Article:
And I thought “As the World Turns” was the best soap opera on TV.
OK, I’ve never watched a soap opera, you caught me. The only time I’d be suckered into watching that sappy genre of a television show has been when I’m sick and stuck at home, too ill to physically reach the remote.
But seriously, this Big Ten title picture is shaping up into a drama-filled doozy. With just four bowl-eligible teams out of six in the Leaders Division, I thought this season would be a cakewalk for the Wisconsin Badgers to make it back to Indianapolis for the Big Ten Championship Game.
How wrong I was.
With the Badgers’ record sitting at 1-1 in conference play — the surprising best of the bowl-eligible teams in their division — if the season ended today, the Badgers would indeed be packing their bags for a trip to Lucas Oil Stadium.
“Wait,” you might be thinking, “after the way the Badgers have looked this season, they are still in prime position to fight for a third-consecutive trip to Pasadena?”
Yes, they are. And that’s what has made this season so unique, so entertaining and so frustrating thus far. Every coach, player and fan with half of a functional cerebellum knows this team has the talent, experience and potential to win the Big Ten title outright. But, what has made this season have that little bit of spice, that flair that comes with the unexpected, is that the Badgers have been extremely inconsistent on both sides of the ball.
In fact, if there’s one thing Wisconsin has been consistent at this season, it’s being inconsistent.
Look at the Badgers’ offense. When they go three-and-out on a series, I want to slam my head onto a desk. At times, the play calling is so predictable I wonder if offensive coordinator Matt Canada is secretly playing Madden 2013 in the coaching box while spitting random calls into the headset.
But then there are moments where I think Canada is former offensive coordinator Paul Chryst. The screen play on third down that resulted in a touchdown to running back James White was a perfect offset to the blitz Illinois showed on the previous third-and-longs. And then again, why wouldn’t they send the house when the Wisconsin offensive line has struggled like it has against the blitz throughout the season?
Then there was that beautiful long bomb to Jared Abbrederis for a 59-yard touchdown in the fourth quarter that looked more like a piece of fine art that belonged in the Louvre. When Stave shows off that arm of his, not to get emotional, but it’s just beautiful. The way he makes it look so effortless, almost Russell Wilson-esque, it brings a tear to my eye. And Abbrederis, seriously, is one of the best receivers to play at Wisconsin in a long time.
And that’s why I want to love this Badger team. I want to believe they can make it to Indy, to Pasadena, with ease. When the Badgers are on, I’m not sure anyone in the conference, with the exception of Ohio State, can compete with them. What they showed in the first half at Nebraska was what I thought this entire season would be like.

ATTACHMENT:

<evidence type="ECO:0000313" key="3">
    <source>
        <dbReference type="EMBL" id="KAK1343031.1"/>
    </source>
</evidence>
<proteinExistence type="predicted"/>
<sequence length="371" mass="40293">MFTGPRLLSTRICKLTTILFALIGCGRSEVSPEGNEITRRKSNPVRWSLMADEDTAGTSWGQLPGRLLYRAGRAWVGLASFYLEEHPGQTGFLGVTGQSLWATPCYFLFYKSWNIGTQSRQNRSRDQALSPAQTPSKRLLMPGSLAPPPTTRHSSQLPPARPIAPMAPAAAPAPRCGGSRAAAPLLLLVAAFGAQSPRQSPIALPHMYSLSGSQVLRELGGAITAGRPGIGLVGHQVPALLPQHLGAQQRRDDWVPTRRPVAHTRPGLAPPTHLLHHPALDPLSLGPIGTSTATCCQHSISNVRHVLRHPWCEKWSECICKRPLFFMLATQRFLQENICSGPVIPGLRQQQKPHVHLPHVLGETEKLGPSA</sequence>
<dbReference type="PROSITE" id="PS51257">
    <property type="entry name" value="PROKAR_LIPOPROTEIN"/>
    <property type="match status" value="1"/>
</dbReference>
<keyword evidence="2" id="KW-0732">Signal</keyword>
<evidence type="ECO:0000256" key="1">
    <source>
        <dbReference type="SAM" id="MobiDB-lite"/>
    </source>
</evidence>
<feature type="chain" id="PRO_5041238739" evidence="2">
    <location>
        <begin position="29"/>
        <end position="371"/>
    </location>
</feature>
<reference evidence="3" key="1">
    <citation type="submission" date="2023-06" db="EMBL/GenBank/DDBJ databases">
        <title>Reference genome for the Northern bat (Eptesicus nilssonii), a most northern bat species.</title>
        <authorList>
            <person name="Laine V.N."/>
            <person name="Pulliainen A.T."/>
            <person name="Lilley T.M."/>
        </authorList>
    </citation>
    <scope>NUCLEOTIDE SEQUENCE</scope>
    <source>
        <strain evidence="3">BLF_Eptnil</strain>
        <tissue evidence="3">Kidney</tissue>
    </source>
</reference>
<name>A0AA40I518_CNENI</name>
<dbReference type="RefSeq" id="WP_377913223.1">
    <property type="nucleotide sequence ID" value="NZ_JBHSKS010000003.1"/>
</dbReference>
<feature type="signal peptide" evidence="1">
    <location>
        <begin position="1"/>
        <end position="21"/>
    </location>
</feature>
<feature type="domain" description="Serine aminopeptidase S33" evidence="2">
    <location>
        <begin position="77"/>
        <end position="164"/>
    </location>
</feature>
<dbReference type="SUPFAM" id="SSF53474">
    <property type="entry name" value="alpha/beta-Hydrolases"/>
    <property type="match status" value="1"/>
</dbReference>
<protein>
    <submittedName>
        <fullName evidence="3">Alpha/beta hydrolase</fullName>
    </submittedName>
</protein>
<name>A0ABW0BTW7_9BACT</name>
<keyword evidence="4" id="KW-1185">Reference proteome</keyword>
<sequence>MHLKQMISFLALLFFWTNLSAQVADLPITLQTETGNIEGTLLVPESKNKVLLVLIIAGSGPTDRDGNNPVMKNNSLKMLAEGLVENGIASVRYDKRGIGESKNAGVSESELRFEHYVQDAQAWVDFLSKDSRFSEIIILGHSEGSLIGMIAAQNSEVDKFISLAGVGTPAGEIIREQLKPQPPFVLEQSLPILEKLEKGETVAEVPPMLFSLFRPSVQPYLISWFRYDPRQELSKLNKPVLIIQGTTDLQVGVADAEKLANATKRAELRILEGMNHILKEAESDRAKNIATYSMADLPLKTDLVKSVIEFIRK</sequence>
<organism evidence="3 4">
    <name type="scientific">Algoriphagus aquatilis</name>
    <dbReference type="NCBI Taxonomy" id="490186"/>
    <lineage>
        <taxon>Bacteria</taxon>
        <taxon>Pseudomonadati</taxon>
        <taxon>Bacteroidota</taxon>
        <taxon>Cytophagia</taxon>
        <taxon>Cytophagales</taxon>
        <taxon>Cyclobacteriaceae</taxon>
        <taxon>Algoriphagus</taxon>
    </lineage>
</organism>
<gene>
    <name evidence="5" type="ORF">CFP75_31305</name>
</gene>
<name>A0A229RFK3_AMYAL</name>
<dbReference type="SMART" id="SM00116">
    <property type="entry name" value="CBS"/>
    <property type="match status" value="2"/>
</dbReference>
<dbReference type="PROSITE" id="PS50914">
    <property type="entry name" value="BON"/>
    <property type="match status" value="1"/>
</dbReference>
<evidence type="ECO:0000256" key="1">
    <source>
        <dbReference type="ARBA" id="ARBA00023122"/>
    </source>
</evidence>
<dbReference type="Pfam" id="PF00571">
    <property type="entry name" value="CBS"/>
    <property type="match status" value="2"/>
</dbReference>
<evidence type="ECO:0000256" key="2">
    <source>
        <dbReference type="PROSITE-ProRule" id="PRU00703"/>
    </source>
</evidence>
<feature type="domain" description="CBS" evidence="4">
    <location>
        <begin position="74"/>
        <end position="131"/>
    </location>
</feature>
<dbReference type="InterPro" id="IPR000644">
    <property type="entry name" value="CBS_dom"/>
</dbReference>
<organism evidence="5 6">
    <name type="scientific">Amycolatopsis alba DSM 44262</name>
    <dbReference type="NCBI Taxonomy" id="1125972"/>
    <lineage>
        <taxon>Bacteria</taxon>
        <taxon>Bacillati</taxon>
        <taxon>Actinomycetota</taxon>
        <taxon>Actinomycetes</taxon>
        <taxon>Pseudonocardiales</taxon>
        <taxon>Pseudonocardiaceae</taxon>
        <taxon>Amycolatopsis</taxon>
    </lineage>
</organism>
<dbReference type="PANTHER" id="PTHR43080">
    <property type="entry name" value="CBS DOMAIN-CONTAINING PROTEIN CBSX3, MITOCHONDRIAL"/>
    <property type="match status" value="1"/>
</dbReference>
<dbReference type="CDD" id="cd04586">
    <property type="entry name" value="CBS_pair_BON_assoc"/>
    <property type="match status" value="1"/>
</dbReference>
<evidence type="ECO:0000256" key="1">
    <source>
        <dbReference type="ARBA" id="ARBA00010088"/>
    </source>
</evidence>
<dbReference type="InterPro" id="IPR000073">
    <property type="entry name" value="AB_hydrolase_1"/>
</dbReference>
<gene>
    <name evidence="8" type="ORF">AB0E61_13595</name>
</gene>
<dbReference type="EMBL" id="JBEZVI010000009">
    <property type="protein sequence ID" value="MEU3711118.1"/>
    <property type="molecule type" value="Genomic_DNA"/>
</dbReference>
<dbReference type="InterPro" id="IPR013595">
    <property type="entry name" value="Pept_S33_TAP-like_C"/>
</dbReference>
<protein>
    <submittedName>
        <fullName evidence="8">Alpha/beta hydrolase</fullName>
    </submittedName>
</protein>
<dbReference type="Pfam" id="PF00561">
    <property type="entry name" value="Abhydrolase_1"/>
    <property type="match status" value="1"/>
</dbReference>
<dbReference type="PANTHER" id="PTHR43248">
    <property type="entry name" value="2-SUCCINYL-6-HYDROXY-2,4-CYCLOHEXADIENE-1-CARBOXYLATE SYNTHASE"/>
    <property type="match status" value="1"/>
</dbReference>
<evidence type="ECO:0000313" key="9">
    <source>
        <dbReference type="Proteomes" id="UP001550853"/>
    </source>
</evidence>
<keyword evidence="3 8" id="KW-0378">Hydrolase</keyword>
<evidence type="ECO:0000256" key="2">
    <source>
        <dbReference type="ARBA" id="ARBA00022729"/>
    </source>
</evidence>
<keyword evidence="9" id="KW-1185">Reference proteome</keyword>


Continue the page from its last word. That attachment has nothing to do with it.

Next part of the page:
But games like Illinois serve as the perfect microcosm for this season. As fellow Herald football writer Kelly Erickson jokingly said to me, “The team stressed playing an entire four quarters of football, and instead we got just a great fourth quarter.” It is, in a way, extremely fitting of this Saturday. The Badgers looked like the same team that laid an egg in Corvallis, Ore., for three quarters, only up 10-7 to a lowly Illini team.
But then, the dammed up waters broke through the barriers. Wisconsin scored 21 points in a furious fourth quarter, dominating through the air and on the ground. Out of Montee Ball’s 116 total yards on the ground, 97 of them came in the fourth quarter. That’s vintage Wisconsin football. The physical play of the offensive line eventually wore down an inferior front seven for Illinois and bullied it like the big boys they are in the game’s final 15 minutes.
Why can’t they play like that constantly?
This is the situation the Badgers will find themselves in going into West Lafayette, Ind., Saturday afternoon. Win, and you leave by far the second-best bowl eligible team in the division — behind the Badgers — with an 0-2 conference record and win what could be a critical head-to-head game tie-breaker that could come into play down the road. Lose, and you have a losing record in conference play with Michigan State and Ohio State still left on the schedule.
Let’s be honest here. Barring some sort of catastrophic breakdown or the Mayan apocalypse coming early, the Badgers will finish with a better overall record than both Illinois and Indiana, the other bowl-eligible teams in their division. So, a win against Purdue gives Wisconsin an early footing on solid ground in the race to Indy.
Sure, Penn State and Ohio State have 2-0 records, but they’re not eligible for a bowl, so it doesn’t matter. I’d love it if the Badgers finished with the best record of all the teams in their conference, but once Wisconsin makes that third-straight trip to the Rose Bowl, fans won’t care how the team got there.
If the Badgers had to pick a season to struggle, at least they picked the right one.
Nick is a fifth-year senior majoring in English and history. Besides writing for The Badger Herald, Nick is a member of WSUM’s “The Badger Herald Sports Hour,” airing Sundays from 4-5 p.m., and “The Student Section,” airing Mondays from 4-6 p.m. Have a comment about the column? Email him at [email protected] or follow him on Twitter @nickkorger.